Despite China’s increasingly aggressive behaviour both at home and abroad, Beijing’s open threat to take control of Taiwan by force is receiving comparatively little attention – leaving this flourishing liberal democracy uniquely isolated and vulnerable. The threat may be far more imminent than many imagine. According to Taiwan’s Foreign Minister Joseph Wu “the Chinese authoritarian leaders may find Taiwan as a convenient scapegoat. Therefore Taiwan needs to be doubly concerned about a possible Chinese use of force against us.”
5:09 What is Taiwan?
16:05 Why China wants Taiwan
26:25 Scenario 1: Chipping away
33:10 Scenario 2: Crimea 2.0
41:18 Scenario 3: Invasion
49:05 What now?
In this video DW’s Chief International Editor Richard Walker explores the roots of the threat in depth – aided by military and strategy experts from Taiwan, China, the United States and Germany. He charts the dramatic expansion in Beijing’s navy and advanced missile arsenal that is shifting the balance of power against the U.S. in the Pacific. The video examines three possible scenarios: China gradually chipping away at Taiwan’s stability via military and hybrid means; a sudden, Crimea-style annexation of outlying islands; and a full-scale invasion. This final scenario would pose extremely dangerous for global stability. “Everything that happens in this scenario happens under the shadow of a potential nuclear war,” warns Ian Easton, author of “The China Invasion Threat.”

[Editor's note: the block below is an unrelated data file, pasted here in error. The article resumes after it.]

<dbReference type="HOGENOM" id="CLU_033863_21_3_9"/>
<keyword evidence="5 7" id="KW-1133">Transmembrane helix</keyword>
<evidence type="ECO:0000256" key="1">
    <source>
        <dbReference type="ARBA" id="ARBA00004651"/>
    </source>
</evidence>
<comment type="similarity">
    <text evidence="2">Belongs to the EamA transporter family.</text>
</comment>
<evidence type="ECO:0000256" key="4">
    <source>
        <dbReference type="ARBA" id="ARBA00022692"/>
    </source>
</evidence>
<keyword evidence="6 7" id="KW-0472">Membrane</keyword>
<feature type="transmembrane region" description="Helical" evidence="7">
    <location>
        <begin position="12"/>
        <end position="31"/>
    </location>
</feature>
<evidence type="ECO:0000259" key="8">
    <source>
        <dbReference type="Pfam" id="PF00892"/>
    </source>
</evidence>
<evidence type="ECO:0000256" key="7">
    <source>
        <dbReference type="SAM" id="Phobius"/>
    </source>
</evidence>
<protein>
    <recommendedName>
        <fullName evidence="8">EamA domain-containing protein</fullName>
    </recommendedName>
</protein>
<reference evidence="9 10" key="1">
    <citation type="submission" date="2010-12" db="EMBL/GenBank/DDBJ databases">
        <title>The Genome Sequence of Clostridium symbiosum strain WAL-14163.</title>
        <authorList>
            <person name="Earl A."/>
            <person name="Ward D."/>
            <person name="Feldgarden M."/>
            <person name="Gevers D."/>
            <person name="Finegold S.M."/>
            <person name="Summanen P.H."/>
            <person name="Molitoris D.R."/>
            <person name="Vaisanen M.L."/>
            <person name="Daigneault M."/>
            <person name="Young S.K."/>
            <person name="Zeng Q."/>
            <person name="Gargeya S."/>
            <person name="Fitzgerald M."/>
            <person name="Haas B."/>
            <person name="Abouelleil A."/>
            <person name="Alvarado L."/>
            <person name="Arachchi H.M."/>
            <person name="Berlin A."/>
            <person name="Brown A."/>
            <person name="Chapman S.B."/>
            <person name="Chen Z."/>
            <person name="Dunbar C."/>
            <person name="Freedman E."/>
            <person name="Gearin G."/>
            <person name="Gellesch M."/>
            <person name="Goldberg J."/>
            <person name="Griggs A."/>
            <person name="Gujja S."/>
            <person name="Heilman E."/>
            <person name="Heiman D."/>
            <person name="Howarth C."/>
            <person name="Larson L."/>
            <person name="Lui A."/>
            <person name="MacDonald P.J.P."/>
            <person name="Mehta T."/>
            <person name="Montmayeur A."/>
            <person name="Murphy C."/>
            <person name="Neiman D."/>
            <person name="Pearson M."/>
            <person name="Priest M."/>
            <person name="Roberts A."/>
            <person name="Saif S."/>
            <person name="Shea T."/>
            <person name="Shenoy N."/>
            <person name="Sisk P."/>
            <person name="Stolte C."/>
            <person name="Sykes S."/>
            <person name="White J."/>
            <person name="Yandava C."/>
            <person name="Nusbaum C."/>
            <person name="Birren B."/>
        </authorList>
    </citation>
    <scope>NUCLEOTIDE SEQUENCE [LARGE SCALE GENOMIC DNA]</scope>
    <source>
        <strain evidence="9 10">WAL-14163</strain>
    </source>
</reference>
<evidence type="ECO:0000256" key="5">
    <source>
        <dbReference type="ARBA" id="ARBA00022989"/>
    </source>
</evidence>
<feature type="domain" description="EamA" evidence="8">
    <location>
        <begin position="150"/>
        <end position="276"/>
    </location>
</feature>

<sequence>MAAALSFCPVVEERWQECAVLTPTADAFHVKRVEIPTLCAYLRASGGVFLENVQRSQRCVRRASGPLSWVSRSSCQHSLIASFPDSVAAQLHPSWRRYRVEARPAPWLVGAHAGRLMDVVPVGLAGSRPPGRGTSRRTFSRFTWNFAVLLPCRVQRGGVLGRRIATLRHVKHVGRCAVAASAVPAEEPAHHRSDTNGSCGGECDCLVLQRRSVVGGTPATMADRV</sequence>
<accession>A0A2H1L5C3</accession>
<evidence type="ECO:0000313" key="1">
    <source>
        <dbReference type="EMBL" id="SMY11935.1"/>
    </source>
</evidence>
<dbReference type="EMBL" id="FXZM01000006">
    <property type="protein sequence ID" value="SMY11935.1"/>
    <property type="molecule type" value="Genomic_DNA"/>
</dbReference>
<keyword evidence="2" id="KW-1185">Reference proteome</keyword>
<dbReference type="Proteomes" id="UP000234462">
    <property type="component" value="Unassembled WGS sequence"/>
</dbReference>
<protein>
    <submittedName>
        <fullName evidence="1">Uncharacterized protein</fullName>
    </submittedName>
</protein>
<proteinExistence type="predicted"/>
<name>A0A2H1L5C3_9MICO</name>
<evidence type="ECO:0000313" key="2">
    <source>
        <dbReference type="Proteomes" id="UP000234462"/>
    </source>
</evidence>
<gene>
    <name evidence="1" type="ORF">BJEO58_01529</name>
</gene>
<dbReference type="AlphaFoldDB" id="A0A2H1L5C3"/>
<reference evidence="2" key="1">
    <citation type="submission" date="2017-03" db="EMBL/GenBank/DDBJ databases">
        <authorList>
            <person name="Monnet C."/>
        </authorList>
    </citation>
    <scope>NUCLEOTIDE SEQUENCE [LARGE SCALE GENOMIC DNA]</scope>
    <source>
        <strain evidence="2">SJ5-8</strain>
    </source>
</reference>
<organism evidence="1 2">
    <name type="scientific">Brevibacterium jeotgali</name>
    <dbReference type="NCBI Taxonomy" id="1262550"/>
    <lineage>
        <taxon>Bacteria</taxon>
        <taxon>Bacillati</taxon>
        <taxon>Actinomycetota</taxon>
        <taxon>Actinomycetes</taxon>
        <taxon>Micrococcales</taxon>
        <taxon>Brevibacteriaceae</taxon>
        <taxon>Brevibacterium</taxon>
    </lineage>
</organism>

Adding to Taiwan’s profound vulnerability, there is growing doubt that the any country would come to its aid in the event of Chinese military action – or even have the capability to do so. “Even five years ago, the ability of the United States to come to Taiwan’s defense was greater than it is today,” warns Bonnie Glaser, one of Washington’s top experts on the region. “It has eroded over the last decade. And that is, I think, problematic.”
In the U.S., Congressman Ted Yoho of the House Foreign Affairs Committee explains his bill that would commit the U.S. to come to Taiwan’s defence, ending the longstanding “strategic ambiguity” that he and some experts see as destabilizing. But could this in itself pose greater dangers? Europe must also take the threat more seriously, argues leading German expert Janka Oertel. “We have not devoted enough energy to these kinds of scenarios. What we lack is a European conversation about what kind of player Europe in the future would like to be in these kinds of scenarios.” m concludes with a passionate plea from Joseph Wu for democracies to end Taiwan’s diplomatic isolation from global bodies like the U.N. and the World Health Organization: “It’s not fair to the Taiwanese people.”
What should the democratic world do to minimize the risk of an open conflict between China and Taiwan?
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